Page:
The Bajo Guadalentin region is made up of the municipalities of Aledo, Alhama de Murcia, Librilla, Mazarron and Totana. The total area covered by the different municipalities is 1,020 square kilometres.
The origin of Bajo Guadalentin is linked to its position in reference to the Guadalentin River, located southeast of the Iberian peninsula and crossing the Murcia region. The name Guadalentin
comes from Arabic and means "river of mud".
Although the analysed historical records of the Bajo Guadalentin region are just under 1,000 years old, marks of human presence have been found from the Middle Paleolithic era. Part of the history of Bajo Guadalentin dates back to around 1080, when Castilian nobles were present in struggles against Muslims.
Previously, Bajo Guadalentin was a leading region, with groups of immigrant Jews mainly found there. A short time later, these immigrants were expelled for their personal relationships, which were not approved by the religious beliefs of the nation at that time.
Due to the danger of the borders, different municipalities of Bajo Guadalentin were forced to group together as population municipalities. Little by little, this led the municipalities in their different economic sectors to unite and make political alliances until they became the region that we know today.
Bajo Guadalentin is full of historical places of interest, castles and parks with extensive cultural stories. When visiting this region, you will be tempted to browse each archaeological artifact and discover all its secrets.
The population of Bajo Guadalentin, distributed among its municipalities, has been increasing since 1900. Currently, the three municipalities with the largest number of inhabitants are Mazarron, Totana and Alhama de Murcia, with a total number of 32,209, 32,008 and 22,007 inhabitants, respectively. Bajo Guadalentin currently has 92,551 inhabitants in total (2019 data).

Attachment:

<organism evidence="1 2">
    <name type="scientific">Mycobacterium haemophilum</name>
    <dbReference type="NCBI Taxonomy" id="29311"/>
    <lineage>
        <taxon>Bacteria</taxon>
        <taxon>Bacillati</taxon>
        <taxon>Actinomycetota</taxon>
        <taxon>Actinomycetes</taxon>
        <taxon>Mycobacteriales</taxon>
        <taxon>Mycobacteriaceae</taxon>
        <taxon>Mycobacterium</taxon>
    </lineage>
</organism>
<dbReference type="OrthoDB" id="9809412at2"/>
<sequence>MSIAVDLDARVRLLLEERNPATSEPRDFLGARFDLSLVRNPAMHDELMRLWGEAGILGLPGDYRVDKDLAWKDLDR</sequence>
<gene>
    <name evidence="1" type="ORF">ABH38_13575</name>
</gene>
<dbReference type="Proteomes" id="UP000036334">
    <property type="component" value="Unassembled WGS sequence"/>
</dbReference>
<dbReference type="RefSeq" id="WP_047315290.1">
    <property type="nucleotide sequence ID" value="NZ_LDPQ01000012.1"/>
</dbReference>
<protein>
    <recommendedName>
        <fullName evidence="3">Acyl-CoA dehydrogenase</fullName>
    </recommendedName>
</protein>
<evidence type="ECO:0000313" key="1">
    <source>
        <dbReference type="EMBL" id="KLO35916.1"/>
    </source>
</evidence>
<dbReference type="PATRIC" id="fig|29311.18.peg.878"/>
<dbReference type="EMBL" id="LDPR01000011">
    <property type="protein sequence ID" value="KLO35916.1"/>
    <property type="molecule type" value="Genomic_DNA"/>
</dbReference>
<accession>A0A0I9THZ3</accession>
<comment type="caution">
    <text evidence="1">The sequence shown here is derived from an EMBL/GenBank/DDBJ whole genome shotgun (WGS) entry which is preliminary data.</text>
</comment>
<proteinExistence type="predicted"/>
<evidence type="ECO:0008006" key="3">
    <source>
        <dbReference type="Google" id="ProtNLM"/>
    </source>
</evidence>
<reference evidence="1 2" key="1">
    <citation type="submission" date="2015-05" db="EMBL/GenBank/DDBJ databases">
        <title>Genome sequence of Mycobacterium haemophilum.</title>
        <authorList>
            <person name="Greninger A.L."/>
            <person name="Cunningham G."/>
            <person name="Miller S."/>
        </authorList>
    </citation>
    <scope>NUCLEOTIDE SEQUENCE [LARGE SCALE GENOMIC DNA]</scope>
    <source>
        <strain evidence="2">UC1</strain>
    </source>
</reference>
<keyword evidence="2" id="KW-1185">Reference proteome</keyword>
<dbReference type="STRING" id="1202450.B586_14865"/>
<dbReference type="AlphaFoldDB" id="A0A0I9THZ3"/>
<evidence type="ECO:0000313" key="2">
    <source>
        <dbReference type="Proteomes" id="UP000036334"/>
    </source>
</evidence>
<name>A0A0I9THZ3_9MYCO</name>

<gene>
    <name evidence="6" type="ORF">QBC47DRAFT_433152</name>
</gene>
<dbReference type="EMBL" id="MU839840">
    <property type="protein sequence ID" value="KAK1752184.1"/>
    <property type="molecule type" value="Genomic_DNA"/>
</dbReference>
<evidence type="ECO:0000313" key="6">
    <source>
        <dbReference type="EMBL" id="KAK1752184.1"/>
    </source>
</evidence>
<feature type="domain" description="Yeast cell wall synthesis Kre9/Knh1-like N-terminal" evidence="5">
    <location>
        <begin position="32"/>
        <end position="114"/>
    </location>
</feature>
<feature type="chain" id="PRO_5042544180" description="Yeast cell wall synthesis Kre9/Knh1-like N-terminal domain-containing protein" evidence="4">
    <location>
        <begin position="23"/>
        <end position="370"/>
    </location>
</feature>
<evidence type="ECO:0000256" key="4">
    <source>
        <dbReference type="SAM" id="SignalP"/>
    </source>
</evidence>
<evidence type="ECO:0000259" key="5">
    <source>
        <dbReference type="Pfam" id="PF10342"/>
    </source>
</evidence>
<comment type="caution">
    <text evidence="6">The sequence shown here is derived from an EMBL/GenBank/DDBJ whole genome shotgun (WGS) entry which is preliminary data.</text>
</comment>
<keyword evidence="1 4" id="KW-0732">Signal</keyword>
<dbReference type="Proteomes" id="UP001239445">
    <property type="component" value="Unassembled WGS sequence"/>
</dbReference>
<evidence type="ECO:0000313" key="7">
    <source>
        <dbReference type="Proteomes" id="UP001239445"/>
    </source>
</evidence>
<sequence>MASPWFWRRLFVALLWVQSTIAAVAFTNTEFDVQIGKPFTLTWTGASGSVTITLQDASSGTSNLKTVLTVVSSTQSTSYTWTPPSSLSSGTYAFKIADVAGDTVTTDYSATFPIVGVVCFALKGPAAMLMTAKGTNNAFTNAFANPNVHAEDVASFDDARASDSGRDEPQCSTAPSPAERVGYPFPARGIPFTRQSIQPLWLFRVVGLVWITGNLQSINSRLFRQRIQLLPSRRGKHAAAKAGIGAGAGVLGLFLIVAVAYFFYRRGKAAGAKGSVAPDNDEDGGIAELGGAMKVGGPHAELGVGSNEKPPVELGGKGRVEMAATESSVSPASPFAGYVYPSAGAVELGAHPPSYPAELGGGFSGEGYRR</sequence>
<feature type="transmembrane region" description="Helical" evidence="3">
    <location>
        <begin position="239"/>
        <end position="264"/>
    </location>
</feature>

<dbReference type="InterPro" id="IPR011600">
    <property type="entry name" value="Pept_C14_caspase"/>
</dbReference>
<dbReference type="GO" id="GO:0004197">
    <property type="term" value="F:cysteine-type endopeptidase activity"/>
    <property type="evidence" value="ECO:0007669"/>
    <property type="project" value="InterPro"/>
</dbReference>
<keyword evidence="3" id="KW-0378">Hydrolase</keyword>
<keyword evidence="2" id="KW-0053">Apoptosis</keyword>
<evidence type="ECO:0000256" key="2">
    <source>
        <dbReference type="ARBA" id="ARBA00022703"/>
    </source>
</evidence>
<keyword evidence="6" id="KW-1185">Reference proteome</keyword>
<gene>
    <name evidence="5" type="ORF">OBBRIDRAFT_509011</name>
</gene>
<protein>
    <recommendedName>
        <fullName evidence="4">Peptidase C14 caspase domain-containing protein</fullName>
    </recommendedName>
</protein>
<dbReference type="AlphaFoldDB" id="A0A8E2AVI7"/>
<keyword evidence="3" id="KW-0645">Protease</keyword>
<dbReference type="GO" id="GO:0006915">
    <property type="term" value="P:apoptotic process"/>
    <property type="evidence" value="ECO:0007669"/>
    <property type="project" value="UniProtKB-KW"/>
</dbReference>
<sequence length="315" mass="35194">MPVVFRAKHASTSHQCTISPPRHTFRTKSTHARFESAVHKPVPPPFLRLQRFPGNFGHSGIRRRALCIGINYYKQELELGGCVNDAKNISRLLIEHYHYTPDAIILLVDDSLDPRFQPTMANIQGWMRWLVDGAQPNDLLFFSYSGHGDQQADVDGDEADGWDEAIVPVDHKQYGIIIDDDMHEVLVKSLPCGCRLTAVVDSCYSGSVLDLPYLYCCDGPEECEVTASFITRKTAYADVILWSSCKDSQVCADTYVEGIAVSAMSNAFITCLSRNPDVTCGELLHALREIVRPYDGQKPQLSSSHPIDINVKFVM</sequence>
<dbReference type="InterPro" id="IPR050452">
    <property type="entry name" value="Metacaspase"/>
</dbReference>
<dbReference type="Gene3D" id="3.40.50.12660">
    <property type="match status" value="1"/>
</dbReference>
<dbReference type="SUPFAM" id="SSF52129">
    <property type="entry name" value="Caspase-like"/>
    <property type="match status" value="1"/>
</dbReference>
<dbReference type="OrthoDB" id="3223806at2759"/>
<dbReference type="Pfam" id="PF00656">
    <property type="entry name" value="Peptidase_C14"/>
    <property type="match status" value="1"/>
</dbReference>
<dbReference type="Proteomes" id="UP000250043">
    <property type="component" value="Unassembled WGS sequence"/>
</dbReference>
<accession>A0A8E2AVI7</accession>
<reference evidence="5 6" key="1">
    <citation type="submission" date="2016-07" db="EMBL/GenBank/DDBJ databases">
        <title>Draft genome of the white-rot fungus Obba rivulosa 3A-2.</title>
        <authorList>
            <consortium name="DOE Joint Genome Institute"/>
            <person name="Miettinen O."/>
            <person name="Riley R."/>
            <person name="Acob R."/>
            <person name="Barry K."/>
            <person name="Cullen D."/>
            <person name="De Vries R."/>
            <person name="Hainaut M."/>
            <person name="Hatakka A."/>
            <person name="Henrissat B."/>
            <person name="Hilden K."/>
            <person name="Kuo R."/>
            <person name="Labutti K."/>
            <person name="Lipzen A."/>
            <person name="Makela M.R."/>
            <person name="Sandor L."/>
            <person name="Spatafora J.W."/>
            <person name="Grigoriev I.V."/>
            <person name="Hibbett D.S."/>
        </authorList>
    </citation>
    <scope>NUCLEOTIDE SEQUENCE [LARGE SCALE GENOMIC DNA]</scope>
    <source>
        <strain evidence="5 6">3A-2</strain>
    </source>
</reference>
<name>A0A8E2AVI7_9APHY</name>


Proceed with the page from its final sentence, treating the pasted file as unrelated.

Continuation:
In past centuries, agriculture was the most important activity by far, providing income for the economy of Bajo Guadalentin. This activity has been gradually reduced due to the modernization of technologies and the optimization of growing areas. The economy has been diversified to make it more competitive. However, 50% or more of the lands that make up the five municipalities is currently devoted to this economic activity.
In terms of agricultural production, the main crops found in the region are vegetables, followed by citrus fruits. The remaining agricultural production is distributed among vineyards, cereals, and various fruits, among others. In terms of livestock production, the Bajo Guadalentin region depends mainly on the pig industry.
Currently, Bajo Guadalentin is a very active region in terms of tourism. Therefore, one of the main economic activities is the service industry. This is followed, with great economic movement, by the construction sector.